Damean Posner (text), Jules Faber (illus.), Helix and the Arrival, Random House, 1 July 2015, $15.99, 288pp., ISBN 978 0857 986 535
Helix is a caveboy about to undergo the tests, called the Arrival, which will move him forward into caveman status. Things don’t look good for Helix. He is week and weedy, finds it difficult to raise a club above his head, and runs away from anything that is possible prey for his family to eat. The practical test is likely to defeat him. The oral test, however, is no problem, as it is based on a set of rules that Helix knows well and finds utterly ridiculous.
Helix is good at thinking, and refuses to blindingly believe what he is told. He has the scientific attitude: prove it, and I’ll believe it, until then, I’m sceptical. He has two friends. Ug is what Helix is not – large and strong, nifty with the club, but still kind and loyal to Helix. Saleeka is his other companion, a feisty girl who rejects marriage and stands up for women’s rights. Helix’s Mum and Dad are kind and supportive, but his older brother, Sherwin, is a troglodyte, like many of the others on the mountain. The enemy of this hunter society is the mob across the river, the Mud people, who grow crops and live in houses. To cut it short (and you wouldn’t want to, because this is a good story) Helix crosses the river and finds out about the farmers, likes what he sees – and the rest is history.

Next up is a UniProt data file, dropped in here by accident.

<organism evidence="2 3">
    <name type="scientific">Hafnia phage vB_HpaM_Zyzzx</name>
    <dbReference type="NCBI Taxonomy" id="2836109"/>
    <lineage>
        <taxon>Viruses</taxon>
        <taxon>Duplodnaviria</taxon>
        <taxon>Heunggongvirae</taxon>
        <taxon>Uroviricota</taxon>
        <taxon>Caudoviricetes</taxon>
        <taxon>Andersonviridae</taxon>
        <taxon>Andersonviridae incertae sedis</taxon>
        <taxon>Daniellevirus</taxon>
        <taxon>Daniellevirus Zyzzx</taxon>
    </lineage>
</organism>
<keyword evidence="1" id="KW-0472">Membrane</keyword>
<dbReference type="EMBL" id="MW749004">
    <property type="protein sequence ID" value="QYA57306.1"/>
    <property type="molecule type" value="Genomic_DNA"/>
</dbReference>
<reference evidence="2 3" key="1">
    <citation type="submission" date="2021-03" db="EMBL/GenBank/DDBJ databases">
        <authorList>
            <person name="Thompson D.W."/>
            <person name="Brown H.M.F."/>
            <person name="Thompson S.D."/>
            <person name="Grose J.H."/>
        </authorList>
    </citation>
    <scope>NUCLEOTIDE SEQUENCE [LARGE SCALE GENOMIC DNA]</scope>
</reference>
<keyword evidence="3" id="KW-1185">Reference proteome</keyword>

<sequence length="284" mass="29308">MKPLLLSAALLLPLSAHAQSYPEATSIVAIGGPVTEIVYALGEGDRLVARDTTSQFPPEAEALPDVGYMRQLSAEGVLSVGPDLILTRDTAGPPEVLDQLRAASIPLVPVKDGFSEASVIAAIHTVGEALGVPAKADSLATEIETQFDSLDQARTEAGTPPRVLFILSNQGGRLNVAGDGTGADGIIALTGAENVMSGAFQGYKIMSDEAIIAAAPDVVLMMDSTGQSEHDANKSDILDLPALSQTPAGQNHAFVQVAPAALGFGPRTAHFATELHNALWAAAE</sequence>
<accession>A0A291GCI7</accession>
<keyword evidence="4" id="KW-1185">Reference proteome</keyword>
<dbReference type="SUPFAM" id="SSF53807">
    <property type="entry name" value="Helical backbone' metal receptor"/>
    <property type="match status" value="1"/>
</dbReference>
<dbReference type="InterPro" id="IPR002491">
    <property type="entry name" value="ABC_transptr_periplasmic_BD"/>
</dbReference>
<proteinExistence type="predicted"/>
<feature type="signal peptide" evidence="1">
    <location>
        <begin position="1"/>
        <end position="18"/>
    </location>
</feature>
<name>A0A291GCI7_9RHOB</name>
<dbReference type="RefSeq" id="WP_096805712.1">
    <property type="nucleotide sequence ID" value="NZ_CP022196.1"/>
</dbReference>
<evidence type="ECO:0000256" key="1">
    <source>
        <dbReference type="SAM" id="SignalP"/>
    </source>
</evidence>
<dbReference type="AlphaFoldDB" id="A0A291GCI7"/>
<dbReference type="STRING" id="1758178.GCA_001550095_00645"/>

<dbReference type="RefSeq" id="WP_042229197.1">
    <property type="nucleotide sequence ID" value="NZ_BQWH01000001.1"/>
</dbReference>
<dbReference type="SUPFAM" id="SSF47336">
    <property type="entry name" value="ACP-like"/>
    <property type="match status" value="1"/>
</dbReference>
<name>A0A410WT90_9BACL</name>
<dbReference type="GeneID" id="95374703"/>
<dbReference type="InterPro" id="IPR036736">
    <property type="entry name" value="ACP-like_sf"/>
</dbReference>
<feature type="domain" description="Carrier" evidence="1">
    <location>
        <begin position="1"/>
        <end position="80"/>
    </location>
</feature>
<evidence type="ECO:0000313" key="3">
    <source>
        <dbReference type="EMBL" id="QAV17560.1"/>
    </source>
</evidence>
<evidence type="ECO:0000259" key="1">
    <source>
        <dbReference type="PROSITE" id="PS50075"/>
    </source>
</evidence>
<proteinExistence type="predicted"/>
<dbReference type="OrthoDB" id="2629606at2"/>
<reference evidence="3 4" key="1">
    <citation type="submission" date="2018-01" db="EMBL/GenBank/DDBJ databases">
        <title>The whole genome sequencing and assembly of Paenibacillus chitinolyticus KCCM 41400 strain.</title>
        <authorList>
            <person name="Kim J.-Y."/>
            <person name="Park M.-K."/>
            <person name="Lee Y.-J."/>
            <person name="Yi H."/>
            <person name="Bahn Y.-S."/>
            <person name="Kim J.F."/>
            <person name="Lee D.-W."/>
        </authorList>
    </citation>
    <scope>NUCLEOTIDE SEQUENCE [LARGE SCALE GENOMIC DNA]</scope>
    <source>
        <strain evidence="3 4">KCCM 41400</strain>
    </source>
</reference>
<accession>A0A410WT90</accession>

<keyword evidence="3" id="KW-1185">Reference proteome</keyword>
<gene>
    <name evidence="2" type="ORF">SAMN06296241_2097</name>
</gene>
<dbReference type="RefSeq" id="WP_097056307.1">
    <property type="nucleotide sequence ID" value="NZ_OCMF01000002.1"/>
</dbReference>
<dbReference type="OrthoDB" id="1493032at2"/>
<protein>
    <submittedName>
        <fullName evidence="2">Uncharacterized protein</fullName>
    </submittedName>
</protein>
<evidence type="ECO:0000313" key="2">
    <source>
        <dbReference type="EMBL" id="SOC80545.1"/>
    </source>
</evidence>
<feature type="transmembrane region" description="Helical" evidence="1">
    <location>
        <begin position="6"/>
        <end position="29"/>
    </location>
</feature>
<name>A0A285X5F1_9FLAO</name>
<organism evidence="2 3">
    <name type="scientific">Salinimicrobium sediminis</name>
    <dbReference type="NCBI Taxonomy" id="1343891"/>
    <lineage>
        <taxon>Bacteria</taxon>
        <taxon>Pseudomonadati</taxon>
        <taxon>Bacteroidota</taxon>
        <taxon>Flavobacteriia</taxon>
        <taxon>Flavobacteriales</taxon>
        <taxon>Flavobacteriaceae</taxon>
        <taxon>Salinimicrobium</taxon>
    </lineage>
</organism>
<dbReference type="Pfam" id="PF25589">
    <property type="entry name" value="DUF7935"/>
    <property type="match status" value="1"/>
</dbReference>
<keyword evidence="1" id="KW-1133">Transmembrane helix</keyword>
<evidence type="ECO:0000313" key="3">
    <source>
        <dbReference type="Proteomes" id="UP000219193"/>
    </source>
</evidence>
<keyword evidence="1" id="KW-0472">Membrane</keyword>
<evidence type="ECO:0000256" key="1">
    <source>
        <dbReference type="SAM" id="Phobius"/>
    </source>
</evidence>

Posner has written a novel about finding the truth, sticking to it, doing the best you can to show others your reality, and helping your friends without fatally hurting your enemies. There is much fun on the way as the discomfort of stone age society is revealed – the burnt morsels eaten by its rather smelly citizens, and its unhygenic living conditions. Primary school boys and girls will enjoy the wit and the wisdom in this clever first novel from a promising writer. Teachers’ Resources can be found on the Random House website.
reviewed by Stella Lees